Albert Maysles, a pioneer in documentary cinema who with his brother David created such classics as "Salesman," "Gimme Shelter" and "Grey Gardens," died Thursday night at his New York City home. He was 88.
The Maysles brothers' films explored the humanity of celebrities as well as everyday people struggling to survive. Their fly-on-the-wall approach, known as direct cinema or cinéma vérité, avoided narration and interviews and simply allowed their subjects to fill the frame with their story.
Natives of Brookline, Massachusetts, Albert and his younger brother David helped to revolutionize and popularize documentaries in the '60s and '70s. They made films about Orson Welles and the Beatles' first trip to the U.S. before breaking through with “Salesman” (1969), a look at men struggling to sell expensive Bibles door-to-door at the end of the practice’s heyday. The iconic “Gimme Shelter” (1970), co-directed by Charlotte Zwerin, followed the Rolling Stones on their 1969 U.S. tour, culminating in the infamous concert at the Altamont Speedway in California, during which the camera captured the stabbing death of a concertgoer.
But it was “Grey Gardens,” which has just been restored and rereleased in select theaters this weekend, that was front page news upon its release. The 1975 documentary revealed the eccentric reclusive cousins of Jacqueline Kennedy Onassis -- the elderly Edith Bouvier Beale and her daughter “Little Edie” -- as it followed the women around their decaying mansion in East Hampton, N.Y. The film was adapted into a Tony-winning musical in 2006 and an Emmy-winning 2009 dramatic HBO film starring Jessica Lange and Drew Barrymore.
David Maysles died in 1987 at age 55; one of the brothers' last projects together was the Emmy-winning "Vladimir Horowitz: The Last Romantic." Albert Maysles continued to make films, including "LaLee's Kin: The Legacy of Cotton" and "The Gates," one of several Maysles documentaries about the installation artist Christo. He had a film in progress at the time of his death, “In Transit,” and a new one heading to theaters this month, “Iris,” about the interior designer Iris Apfel.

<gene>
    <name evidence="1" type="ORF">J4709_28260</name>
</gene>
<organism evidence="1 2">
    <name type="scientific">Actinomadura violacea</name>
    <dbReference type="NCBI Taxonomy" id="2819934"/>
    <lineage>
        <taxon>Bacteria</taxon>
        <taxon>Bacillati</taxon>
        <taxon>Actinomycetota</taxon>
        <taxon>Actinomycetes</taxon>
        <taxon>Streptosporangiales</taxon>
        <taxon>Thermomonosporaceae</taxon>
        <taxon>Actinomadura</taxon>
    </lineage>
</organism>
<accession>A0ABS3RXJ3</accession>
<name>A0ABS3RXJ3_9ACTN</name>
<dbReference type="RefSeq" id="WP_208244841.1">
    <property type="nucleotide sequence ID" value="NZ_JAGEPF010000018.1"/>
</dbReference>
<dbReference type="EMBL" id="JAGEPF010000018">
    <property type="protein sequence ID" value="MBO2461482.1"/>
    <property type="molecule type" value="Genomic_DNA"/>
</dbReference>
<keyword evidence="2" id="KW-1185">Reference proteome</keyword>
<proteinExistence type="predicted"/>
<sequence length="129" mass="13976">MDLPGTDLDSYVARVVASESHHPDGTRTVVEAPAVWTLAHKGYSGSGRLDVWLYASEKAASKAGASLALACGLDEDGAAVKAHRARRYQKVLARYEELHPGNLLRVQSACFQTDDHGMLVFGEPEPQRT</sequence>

Mr. Maysles received the National Medal of Arts from President Barack Obama in July. He is survived by his wife, Gillian Walker; two daughters, Rebekah and Sara; and a son, Philip.
Film fans on Twitter expressed their grief at the loss of the documentary master:
â€” Bob Sweeney (@sweeney_bob) March 6, 2015
Meeting Albert Maysles at the 2013 TCM Fest was a highlight of my life. A true maestro, a genius, and all around wonderful human being. RIP.
â€” Carley (@MissCarley) March 6, 2015
RIP Albert Maysles, who made the best documentary of all time https://t.co/sN0Gxy5CmL
â€” Owen Myers (@Owen_Myers) March 6, 2015
â€” Brandon Brown (@ImBrandonBrown) March 6, 2015
Farewell, Albert Maysles pic.twitter.com/rsokeWl5ps
â€” Luke Goodsell (@timebombtown) March 6, 2015
Oh my god, Albert Maysles is dead. On the day that GREY GARDENS gets re-released. Wow.
â€” Bilge Ebiri (@BilgeEbiri) March 6, 2015
RIP Albert Maysles. I can't imagine what documentaries would be today without him and his brother. Start with SALESMAN, then go exploring.
â€” Mark Harris (@MarkHarrisNYC) March 6, 2015
Albert Maysles' legacy is immeasurable. His and David's movies changed how I saw documentaries, and the world. RIP. https://t.co/pdMlSP6MKr
â€” Sam Adams (@SamuelAAdams) March 6, 2015